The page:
Those rising infection rates have dashed some districts’ hopes of allowing their students back into classrooms, most notably in Lane and Douglas counties, where spikes in case counts scuttled districts’ hopes of a state-sanctioned reopening.

Here are some of the

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Meet Jyla and Citlali: kindergartener and high school senior offer lens into online learning

When the coronavirus pandemic shuttered schools last spring, teachers and families braced for a brief interruption of a few weeks.

Instead, the abrupt and often stumbling shift to virtual learning bled from one school year to the next. For half a year, students have entered classrooms through computer screens and connected with schoolmates on video conferences, while teachers improvised online lessons.

Schools scrambled to reimagine education for an era of quarantine, and entered the fall semester better prepared to stream math, science and reading lessons into millions of homes. Despite those ubiquitous live feeds, it’s unclear how well students are learning.

Are online lessons capturing their attention, or leaving their eyes glazed-over from long hours of screen-time? Do they understand teachers’ instructions, and know how to pose questions if they don’t? Do younger students and those with disabilities risk falling behind developmentally? And are those nearing graduation destined for uncertain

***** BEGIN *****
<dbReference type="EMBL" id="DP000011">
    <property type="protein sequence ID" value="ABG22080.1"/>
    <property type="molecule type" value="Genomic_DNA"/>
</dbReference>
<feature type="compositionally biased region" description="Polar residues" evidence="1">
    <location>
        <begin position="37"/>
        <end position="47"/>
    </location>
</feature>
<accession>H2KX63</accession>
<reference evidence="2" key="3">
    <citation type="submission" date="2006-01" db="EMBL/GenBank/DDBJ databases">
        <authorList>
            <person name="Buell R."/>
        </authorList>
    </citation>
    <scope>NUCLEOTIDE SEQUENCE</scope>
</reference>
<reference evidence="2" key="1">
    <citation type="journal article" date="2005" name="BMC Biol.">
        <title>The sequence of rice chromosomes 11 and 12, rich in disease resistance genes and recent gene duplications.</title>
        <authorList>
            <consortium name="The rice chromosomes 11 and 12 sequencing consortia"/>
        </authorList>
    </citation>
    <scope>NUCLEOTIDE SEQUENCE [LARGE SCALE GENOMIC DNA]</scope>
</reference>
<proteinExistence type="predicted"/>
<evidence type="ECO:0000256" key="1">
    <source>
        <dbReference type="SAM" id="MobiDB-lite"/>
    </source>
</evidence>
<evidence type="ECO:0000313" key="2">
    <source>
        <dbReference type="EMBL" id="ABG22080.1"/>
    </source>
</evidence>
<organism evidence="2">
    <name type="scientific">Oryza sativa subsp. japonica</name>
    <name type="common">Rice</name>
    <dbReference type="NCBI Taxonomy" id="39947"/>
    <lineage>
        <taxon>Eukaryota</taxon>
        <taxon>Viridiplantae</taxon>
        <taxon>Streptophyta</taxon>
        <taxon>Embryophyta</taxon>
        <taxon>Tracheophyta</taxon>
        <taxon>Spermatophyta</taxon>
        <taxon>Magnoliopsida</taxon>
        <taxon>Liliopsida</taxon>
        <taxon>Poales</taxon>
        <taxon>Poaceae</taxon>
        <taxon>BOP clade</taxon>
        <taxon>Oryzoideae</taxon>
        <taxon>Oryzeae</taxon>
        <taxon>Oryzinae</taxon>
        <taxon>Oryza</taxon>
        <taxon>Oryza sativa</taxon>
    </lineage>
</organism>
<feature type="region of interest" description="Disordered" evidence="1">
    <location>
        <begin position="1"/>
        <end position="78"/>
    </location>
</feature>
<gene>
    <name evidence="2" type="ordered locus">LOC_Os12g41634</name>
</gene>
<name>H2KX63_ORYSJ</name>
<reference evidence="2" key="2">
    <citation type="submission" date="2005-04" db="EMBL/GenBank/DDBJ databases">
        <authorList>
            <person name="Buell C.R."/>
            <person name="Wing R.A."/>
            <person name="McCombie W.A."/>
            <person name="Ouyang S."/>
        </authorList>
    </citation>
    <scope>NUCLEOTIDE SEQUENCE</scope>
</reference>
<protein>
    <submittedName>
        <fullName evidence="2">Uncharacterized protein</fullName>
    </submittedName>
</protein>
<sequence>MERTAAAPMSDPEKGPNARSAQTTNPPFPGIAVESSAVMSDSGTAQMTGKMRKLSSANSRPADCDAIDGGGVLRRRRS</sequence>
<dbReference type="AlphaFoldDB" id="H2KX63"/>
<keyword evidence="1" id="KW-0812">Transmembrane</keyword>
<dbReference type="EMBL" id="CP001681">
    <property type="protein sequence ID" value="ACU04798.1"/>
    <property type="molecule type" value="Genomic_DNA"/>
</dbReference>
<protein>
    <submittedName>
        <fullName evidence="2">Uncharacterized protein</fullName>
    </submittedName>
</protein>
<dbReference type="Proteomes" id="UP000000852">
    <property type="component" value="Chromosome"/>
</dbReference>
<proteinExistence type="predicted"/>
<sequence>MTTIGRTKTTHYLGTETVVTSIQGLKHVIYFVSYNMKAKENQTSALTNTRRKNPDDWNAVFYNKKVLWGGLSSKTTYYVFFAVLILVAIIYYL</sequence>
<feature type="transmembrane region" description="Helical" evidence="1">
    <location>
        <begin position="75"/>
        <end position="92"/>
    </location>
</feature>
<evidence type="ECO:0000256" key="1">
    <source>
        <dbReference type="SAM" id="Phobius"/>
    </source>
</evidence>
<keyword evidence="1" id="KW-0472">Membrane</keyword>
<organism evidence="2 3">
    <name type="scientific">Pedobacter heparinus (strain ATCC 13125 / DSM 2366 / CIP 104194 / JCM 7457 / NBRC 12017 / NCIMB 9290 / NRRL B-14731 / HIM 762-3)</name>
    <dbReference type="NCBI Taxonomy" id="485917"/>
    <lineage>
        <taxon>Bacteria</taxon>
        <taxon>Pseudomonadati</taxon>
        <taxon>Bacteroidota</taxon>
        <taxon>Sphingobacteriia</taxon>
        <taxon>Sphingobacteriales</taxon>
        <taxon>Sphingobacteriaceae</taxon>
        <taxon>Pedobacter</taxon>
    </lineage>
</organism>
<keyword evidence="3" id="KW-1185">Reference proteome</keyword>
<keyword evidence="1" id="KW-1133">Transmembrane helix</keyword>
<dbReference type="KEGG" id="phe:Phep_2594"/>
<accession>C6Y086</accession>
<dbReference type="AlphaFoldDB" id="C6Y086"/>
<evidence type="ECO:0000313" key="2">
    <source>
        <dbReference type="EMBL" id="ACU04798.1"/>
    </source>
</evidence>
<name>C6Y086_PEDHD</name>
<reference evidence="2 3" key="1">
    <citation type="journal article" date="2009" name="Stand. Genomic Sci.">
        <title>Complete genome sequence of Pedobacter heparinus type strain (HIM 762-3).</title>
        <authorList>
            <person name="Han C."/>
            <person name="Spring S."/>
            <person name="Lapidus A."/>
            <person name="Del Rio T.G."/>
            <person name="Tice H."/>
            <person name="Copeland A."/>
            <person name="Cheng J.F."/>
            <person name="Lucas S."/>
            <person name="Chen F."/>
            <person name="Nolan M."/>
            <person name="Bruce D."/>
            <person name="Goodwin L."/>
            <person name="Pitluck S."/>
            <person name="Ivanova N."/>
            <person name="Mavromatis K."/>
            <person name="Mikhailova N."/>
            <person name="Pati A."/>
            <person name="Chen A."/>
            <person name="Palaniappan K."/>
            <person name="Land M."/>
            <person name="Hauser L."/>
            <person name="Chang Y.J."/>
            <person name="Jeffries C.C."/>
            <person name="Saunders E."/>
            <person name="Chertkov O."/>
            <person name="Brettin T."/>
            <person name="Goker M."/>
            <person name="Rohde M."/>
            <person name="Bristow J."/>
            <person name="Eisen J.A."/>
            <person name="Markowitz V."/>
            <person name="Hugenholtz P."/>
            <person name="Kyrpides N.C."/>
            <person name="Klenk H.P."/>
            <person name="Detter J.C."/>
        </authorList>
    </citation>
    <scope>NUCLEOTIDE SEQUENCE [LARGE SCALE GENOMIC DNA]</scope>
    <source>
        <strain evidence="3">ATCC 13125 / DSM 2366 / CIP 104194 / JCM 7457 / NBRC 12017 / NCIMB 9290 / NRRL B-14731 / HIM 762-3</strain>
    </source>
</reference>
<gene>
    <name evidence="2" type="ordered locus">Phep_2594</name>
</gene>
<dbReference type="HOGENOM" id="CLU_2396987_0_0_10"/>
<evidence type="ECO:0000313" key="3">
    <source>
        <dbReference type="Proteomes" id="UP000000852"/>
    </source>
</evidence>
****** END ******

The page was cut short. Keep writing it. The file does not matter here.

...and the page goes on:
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Newsom vetoed high school ethnic studies bill after complaints from Jewish groups about curriculum

SACRAMENTO — Jewish groups angered by their exclusion from a proposed ethnic studies curriculum for California high school students credited their concerns in large part for Gov. Gavin Newsom’s veto of a bill requiring the course for graduation.

It was the latest twist in a fight that has lasted more than a year over whether California’s high school students should be required to take an ethnic studies class and, if so, what should be included. The bill’s author pulled it in 2019 after a similar dispute over the course material. This year a revised version of the bill easily passed the Legislature, but Wednesday night, Newsom vetoed it.

In his veto message, the governor said only that the curriculum still needed more work because it was “insufficiently balanced and inclusive.”

AB331 would have added a one-semester ethnic studies course to the high school graduation requirement, starting with the 2029-30 academic